Books and Mascots at NACS/CAMEX
Publishers Row was sparsely populated at this year's National Association of College Stores and Campus Market Expo (NACS/CAMEX), which took place in Houston March 3-7.
Pearson Higher Education, Penguin Group and Merriam-Webster were there, as was Random House—in a very modest booth, with a single spinner rack of paperbacks and a smattering of new hardcovers. But everywhere you looked the emphasis was on college logo-laden swag: from sweatshirts and backpacks to beer cozies shaped like jerseys and fight-song-singing bottle openers.
Overall, organizers say some 7,000 people attended, including 2,000 booksellers and 700 vendors. A smattering of authors also appeared, as if to remind the attendees that college bookstores also sold, well, books.
Television news anchor Mike Wallace opened the conference with a speech that served up entertaining anecdotes from his long career, many of which also appear in Between You and Me: A Memoir, out now from Hyperion.
Business guru Daniel Pink, author of A Whole New Mind (Riverhead) started on an upbeat note by reassuring booksellers that they weren't going to be replaced anytime soon. "Right-brain thinkers and creative types will rule the future," he said. Paul Rusesabagina, the Rwandan hotel manager made famous by the film Hotel Rwanda gave a rousing speech about how lone individuals can stand up against seemingly insurmountable odds. His autobiography, An Ordinary Man, has just been published by Viking.
Some 500 people attended the always popular Book & Author breakfast and were charmed by writers Dava Sobel (The Planets), Myla Goldberg (Wickett's Remedy) and Jeffrey Eugenides (Middlesex). Among the panelists, Ron McLarty, author of The Memory of Running, was sanguine about the writer's lot, despite the decades he spent in obscurity until Stephen King championed his cause. He told the assembled booksellers "I encourage my children to write. It's a great way to start the day. You'd be surprised how a paragraph a day adds up."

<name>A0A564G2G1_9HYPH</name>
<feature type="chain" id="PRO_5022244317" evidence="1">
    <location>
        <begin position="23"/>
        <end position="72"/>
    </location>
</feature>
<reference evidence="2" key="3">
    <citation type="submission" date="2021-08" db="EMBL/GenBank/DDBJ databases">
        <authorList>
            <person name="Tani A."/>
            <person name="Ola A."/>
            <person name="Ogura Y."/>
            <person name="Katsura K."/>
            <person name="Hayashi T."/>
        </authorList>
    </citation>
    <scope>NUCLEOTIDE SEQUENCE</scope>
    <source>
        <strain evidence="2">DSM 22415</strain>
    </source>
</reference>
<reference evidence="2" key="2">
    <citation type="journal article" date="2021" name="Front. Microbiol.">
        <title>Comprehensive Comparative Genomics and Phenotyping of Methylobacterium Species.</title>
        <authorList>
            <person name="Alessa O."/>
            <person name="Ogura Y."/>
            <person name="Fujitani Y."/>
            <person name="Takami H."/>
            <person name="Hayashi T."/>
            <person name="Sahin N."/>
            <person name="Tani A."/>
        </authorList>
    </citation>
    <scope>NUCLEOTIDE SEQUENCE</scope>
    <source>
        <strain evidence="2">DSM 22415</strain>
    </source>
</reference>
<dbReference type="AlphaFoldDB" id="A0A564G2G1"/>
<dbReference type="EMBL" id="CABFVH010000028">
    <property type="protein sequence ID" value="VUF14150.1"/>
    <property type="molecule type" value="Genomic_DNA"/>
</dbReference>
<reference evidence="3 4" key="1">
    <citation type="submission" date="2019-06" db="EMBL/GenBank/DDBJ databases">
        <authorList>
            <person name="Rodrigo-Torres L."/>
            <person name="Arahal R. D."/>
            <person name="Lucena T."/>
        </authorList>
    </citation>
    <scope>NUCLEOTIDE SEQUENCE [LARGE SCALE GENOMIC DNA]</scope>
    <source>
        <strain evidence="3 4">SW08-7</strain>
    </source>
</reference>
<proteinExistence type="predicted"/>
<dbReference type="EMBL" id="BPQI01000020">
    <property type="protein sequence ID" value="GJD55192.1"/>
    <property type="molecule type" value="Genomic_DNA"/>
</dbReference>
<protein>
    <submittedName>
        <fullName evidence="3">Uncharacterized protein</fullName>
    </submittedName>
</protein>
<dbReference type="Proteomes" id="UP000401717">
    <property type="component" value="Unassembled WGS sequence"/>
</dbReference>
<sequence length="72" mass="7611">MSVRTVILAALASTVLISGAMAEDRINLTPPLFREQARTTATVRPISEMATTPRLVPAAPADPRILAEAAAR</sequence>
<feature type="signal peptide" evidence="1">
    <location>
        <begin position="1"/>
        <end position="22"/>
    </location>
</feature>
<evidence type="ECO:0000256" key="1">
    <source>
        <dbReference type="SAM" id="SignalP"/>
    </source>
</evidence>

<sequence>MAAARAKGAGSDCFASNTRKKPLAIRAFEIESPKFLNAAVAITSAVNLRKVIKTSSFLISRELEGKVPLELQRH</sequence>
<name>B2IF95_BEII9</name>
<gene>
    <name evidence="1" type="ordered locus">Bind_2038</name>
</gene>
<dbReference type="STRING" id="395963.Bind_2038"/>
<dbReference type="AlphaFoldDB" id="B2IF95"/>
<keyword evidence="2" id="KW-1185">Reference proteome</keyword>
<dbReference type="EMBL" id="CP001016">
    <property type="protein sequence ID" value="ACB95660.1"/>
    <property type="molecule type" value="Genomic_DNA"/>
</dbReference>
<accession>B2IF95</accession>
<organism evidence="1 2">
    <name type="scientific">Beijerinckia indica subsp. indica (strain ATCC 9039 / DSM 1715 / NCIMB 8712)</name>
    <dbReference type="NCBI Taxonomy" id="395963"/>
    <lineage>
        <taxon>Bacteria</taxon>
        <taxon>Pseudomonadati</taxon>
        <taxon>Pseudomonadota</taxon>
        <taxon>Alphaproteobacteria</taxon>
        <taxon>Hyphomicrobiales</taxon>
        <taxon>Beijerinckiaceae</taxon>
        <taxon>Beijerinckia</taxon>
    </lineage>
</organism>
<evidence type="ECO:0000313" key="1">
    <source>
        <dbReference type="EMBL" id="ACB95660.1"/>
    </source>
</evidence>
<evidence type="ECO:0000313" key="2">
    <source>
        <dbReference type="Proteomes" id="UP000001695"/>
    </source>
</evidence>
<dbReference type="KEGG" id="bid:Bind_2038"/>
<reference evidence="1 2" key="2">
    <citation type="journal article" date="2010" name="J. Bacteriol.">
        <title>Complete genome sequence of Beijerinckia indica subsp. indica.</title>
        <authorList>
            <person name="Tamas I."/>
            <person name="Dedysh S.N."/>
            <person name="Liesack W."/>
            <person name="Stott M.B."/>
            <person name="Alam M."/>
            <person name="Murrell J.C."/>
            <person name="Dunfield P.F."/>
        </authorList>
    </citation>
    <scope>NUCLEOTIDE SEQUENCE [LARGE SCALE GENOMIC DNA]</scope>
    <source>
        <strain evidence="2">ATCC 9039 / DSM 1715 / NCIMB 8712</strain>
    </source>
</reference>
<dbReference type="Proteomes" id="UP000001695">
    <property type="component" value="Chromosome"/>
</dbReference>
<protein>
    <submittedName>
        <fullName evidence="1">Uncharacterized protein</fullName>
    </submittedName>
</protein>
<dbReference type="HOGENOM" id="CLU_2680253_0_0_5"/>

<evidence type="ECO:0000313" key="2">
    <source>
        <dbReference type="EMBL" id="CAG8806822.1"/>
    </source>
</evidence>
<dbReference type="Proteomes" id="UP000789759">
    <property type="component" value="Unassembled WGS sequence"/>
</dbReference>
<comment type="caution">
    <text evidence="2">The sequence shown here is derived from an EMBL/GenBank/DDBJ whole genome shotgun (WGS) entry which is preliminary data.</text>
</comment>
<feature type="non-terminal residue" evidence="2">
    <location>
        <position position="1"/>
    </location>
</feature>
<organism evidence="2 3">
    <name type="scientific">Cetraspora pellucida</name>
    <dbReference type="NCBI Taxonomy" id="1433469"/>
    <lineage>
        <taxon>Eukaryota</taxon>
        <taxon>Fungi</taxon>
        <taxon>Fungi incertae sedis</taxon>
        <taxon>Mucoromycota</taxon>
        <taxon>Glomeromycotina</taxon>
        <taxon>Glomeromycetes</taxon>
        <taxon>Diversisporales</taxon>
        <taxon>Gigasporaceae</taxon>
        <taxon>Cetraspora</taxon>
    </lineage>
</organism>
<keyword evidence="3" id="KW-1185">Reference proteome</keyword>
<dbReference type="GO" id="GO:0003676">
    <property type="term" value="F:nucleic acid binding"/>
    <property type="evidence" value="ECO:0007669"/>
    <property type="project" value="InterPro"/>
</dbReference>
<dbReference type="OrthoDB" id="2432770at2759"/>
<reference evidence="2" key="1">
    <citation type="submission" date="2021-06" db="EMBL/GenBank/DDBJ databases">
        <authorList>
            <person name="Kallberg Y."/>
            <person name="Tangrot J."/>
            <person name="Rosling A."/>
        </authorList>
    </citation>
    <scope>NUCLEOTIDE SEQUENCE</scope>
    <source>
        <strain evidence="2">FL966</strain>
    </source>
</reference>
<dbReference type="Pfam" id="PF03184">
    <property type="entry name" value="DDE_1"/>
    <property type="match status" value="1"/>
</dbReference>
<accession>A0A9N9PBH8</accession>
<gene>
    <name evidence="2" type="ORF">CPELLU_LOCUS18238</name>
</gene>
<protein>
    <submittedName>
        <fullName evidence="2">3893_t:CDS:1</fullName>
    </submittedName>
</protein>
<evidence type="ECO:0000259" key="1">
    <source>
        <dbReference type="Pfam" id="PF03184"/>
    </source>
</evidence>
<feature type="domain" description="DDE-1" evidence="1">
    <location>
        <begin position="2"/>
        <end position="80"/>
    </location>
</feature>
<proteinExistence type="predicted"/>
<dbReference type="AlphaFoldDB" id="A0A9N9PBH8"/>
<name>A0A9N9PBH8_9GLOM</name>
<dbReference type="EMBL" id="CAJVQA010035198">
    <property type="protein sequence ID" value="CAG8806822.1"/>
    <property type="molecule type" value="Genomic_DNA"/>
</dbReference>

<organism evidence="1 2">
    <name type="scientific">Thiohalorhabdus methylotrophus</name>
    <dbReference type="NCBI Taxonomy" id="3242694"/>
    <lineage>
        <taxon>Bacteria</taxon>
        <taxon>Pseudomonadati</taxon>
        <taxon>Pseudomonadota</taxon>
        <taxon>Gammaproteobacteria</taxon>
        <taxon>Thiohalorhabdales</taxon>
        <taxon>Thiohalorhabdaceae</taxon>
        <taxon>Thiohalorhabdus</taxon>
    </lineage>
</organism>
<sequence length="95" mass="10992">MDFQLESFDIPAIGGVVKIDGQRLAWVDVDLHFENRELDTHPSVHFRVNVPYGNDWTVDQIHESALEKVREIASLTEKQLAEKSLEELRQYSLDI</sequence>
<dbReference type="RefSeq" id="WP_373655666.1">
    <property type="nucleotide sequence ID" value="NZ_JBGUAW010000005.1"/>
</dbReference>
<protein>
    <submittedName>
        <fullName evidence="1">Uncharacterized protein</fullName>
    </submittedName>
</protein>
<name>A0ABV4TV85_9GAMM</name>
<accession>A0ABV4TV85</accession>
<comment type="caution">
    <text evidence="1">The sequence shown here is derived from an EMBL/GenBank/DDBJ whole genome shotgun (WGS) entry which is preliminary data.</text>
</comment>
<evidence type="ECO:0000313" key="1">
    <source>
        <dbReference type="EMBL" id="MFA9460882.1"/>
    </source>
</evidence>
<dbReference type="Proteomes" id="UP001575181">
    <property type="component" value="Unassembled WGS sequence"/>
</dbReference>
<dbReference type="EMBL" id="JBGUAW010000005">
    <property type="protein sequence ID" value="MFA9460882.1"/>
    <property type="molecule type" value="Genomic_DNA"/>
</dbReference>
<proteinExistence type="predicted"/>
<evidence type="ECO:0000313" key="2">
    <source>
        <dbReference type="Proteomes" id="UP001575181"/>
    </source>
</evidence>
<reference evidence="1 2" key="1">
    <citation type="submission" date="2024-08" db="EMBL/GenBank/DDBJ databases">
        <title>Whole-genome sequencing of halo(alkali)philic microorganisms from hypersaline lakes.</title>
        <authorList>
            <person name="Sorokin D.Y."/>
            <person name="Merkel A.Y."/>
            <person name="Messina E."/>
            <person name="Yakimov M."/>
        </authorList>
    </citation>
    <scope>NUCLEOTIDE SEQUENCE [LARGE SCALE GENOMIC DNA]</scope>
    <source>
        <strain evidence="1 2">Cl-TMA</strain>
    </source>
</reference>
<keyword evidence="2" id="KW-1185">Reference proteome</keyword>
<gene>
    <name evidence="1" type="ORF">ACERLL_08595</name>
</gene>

One of the best educational sessions at the event featured a formal college debate between teams from the University of Houston and Texas Southern University on the topic of whether computers will eliminate the need for hardcover textbooks in the next five years. Although the consensus was that computers will probably win that battle, the transition isn't likely to happen in the next few years.
Why not sooner? Since the average professor is in his mid-50s, everyone decided they were too set in their ways to completely abandon books.